SEC. 5. ISSUANCE OF COINS.

    (a) Quality of Coins- Coins minted under this Act shall be issued in uncirculated and proof qualities.
    (b) Commencement of Issuance- The Secretary may issue coins minted under this Act beginning January 1, 2014, except that the Secretary may initiate sales of such coins, without issuance, before such date.
    (c) Termination of Minting Authority- No coins shall be minted under this Act after December 31, 2014.

SEC. 6. SALE OF COINS.

    (a) Sale Price- Notwithstanding any other provision of law, the coins issued under this Act shall be sold by the Secretary at a price equal to the sum of the face value of the coins, the surcharge required under section 7(a) for the coins, and the cost of designing and issuing such coins (including labor, materials, dies, use of machinery, overhead expenses, and marketing).
    (b) Bulk Sales- The Secretary shall make bulk sales of the coins issued under this Act at a reasonable discount.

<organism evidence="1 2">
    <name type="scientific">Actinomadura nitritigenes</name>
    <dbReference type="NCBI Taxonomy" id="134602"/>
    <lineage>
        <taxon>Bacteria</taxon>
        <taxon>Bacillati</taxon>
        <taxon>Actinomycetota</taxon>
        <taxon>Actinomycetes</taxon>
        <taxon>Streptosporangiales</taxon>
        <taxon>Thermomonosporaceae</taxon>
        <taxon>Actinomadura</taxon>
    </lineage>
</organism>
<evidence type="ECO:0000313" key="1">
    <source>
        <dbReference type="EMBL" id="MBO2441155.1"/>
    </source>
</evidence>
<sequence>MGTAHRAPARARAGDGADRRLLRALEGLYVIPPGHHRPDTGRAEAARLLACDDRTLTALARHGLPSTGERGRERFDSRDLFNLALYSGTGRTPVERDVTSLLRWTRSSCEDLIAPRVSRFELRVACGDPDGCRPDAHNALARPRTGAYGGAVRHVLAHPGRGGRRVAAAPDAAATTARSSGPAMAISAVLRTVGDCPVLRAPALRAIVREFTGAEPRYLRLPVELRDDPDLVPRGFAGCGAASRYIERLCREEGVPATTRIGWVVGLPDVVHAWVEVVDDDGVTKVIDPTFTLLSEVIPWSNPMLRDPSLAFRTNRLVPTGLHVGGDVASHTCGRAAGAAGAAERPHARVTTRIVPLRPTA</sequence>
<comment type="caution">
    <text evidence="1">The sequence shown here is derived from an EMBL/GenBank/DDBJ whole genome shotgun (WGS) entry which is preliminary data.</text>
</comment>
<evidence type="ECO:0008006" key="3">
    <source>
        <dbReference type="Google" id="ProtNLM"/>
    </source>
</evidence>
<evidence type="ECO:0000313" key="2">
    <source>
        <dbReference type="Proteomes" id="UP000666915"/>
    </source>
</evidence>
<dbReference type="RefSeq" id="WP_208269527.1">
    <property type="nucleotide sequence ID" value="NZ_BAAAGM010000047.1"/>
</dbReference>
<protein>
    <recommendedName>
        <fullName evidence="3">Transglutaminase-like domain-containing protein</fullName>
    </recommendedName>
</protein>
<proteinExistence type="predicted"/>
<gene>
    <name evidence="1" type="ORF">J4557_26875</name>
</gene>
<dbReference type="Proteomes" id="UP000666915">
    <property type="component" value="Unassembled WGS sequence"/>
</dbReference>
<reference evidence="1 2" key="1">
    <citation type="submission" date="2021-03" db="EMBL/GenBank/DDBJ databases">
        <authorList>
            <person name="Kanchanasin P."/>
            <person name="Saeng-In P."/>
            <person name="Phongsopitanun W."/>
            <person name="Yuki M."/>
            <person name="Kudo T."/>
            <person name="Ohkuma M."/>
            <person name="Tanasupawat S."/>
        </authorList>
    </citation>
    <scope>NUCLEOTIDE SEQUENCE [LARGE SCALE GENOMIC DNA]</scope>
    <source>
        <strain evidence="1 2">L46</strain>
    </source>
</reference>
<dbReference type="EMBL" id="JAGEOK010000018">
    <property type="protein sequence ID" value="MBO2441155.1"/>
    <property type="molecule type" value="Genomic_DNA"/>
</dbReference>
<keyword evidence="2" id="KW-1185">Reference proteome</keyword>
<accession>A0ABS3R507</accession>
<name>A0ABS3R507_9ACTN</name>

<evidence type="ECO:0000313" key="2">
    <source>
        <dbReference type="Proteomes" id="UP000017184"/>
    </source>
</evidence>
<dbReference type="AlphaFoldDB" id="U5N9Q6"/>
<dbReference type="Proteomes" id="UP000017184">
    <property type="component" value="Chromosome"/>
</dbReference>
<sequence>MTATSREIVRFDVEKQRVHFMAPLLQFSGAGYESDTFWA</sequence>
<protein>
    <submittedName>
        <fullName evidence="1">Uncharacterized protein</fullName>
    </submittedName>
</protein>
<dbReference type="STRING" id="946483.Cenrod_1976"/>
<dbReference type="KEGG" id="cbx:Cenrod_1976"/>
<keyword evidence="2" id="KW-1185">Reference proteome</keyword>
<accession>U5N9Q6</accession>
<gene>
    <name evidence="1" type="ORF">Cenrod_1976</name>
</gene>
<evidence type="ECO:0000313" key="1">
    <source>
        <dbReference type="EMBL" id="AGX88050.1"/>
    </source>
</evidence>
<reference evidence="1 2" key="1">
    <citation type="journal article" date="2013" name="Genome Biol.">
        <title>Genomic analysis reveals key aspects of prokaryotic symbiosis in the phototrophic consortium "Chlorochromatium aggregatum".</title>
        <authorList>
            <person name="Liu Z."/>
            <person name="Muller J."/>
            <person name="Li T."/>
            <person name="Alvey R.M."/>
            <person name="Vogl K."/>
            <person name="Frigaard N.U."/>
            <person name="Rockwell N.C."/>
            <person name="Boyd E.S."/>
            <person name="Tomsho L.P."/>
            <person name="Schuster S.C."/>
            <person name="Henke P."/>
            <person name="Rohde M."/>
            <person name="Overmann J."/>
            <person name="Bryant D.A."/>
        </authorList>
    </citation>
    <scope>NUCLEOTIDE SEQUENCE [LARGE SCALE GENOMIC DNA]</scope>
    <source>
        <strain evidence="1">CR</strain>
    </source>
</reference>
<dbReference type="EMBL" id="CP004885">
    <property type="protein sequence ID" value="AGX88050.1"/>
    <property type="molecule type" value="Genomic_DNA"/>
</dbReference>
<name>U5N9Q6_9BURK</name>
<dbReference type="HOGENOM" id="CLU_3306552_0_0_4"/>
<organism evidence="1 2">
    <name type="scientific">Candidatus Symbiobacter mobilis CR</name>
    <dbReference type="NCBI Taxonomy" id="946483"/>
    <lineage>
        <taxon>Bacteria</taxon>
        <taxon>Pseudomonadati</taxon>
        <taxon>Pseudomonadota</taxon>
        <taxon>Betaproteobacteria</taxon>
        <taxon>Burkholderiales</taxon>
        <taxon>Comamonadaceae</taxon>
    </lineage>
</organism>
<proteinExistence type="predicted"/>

(c) Prepaid Orders at a Discount-
      (1) IN GENERAL- The Secretary shall accept prepaid orders for the coins minted under this Act before the issuance of such coins.
      (2) DISCOUNT- Sale prices with respect to prepaid orders under paragraph (1) shall be at a reasonable discount.

SEC. 7. SURCHARGES.

    (a) Surcharge Required- All sales shall include a surcharge of $10 per coin.
    (b) Distribution- Subject to section 5134(f) of title 31, United States Code, all surcharges which are received by the Secretary from the sale of coins issued under this Act shall be promptly paid by the Secretary as follows:
      (1) 1/2 to the Susan G. Komen for the Cure for the purpose of furthering research funded by the organization.
      (2) 1/2 to the National Osteoporosis Foundation for the purpose of furthering research funded by the Foundation.
    (c) Audits- The Susan G. Komen for the Cure and the National Osteoporosis Foundation shall be subject to the audit requirements of section 5134(f)(2) of title 31, United States Code, with regard to the amounts received by the respective organizations under subsection (b).